If you're going to have a project, you need some guidelines. Here's how No Impact Man Colin Beavan described his mission to live with no net environmental impact for a year, in New York city:
"I aimed to go zero carbon - yes - but also zero waste in the ground, zero pollution in the air, zero resources sucked from the earth, zero toxins in the water. I didn't just want to have no carbon impact. I wanted to have no environmental impact."
He then described how he went about easing his small family into the project, in stages. First, they would try to figure out how to live without making garbage (so they'd stop using disposable products, reduce packaging, etc). Stage two involved transportation: getting around without emitting any carbon (no cars, taxis, buses, trains, planes, no escalators or elevators either). Then they'd look at their food choices and try to live more sustainably there. Finally, they'd try to make as little environmental impact as possible in terms of consumer purchases, household energy use, water use and pollution. No Impact Man also wanted to make a positive impact where he could, by cleaning up garbage on the banks of the Hudson River, planting trees, and so on.
The cool thing about his approach was that he looked at it as a "lifestyle experiment", a year of inquiry into the way we live and how that impacts the planet. What can we do without, what can we do differently, what actions have the biggest impact on the environment, in positive and negative ways? "What would it be like to live a no-impact lifestyle," he said, and: is it even possible, would living this way be more fun or less fun, more satisfying or less satisfying, harder or easier? Of course no living thing can have no impact on the planet, but the idea was to see what happened if he tried to reduce that impact, to find the balance between use of resources and quality of life.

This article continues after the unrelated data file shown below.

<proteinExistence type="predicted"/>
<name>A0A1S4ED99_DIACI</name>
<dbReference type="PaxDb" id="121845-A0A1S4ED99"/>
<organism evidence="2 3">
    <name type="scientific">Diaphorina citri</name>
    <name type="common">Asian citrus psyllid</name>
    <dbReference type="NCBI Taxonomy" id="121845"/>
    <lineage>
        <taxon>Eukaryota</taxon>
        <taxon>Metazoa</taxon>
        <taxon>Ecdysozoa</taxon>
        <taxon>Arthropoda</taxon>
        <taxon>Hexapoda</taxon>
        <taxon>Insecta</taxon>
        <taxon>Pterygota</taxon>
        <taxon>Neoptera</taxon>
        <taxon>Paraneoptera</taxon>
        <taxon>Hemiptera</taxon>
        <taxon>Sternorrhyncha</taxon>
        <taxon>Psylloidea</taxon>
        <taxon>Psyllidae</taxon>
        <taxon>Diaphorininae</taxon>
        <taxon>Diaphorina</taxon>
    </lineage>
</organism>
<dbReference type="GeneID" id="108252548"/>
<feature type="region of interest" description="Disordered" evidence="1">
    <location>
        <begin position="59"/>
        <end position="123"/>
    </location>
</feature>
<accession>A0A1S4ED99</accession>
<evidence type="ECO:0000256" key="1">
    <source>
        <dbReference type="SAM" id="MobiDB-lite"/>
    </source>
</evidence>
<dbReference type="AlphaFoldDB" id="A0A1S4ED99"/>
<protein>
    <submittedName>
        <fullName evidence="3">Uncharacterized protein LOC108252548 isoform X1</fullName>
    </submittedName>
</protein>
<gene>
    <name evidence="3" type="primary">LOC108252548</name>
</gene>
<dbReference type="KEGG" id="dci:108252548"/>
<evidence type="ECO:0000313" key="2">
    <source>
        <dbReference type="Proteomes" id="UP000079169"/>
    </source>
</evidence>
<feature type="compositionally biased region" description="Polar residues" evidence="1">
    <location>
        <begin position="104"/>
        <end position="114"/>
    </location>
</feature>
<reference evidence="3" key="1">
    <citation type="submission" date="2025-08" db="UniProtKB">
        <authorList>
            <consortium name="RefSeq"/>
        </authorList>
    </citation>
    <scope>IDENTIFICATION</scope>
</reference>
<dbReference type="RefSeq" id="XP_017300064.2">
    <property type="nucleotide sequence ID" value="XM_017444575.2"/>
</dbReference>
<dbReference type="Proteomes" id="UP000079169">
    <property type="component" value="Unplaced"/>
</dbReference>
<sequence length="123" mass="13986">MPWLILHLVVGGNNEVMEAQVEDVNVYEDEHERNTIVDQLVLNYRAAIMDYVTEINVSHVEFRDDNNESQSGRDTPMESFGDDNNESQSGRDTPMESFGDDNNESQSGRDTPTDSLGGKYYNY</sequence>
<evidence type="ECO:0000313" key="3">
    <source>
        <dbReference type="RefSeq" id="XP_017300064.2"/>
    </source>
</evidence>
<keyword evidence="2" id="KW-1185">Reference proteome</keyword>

So, without further ado, here are my guidelines for my No Impact month on the other side of the world, in Sydney. The plan is to focus on a different issue each week but, inevitably, they all overlap and intermingle...
1. Transport: Travel without creating any carbon emissions. Walk, ride a bike, take public transport, car-pool. And if all else fails, offset emissions so that your travel is carbon neutral.
2. Food: Buy organic, local, seasonal produce (with minimal packaging). No red meat, less dairy (or seek alternatives such as goat's cheese). Sustainable seafood.
3. Energy: Reduce household energy use. In Australia this is a biggie because most of our electricity comes from coal-fired power stations.
4. Waste: Reduce waste by buying products with no, minimal or recyclable packaging. Food scraps go to the compost bin and the worm farm. No bottled water (that goes without saying, I think).
5. Consumption: Buy nothing new. Shop only at op-shops; buy essential items made using minimal resources or that can be composted or recycled.
6. Positive impact: Get involved in and support projects that are making a positive impact.
That's it. Simple. But not easy.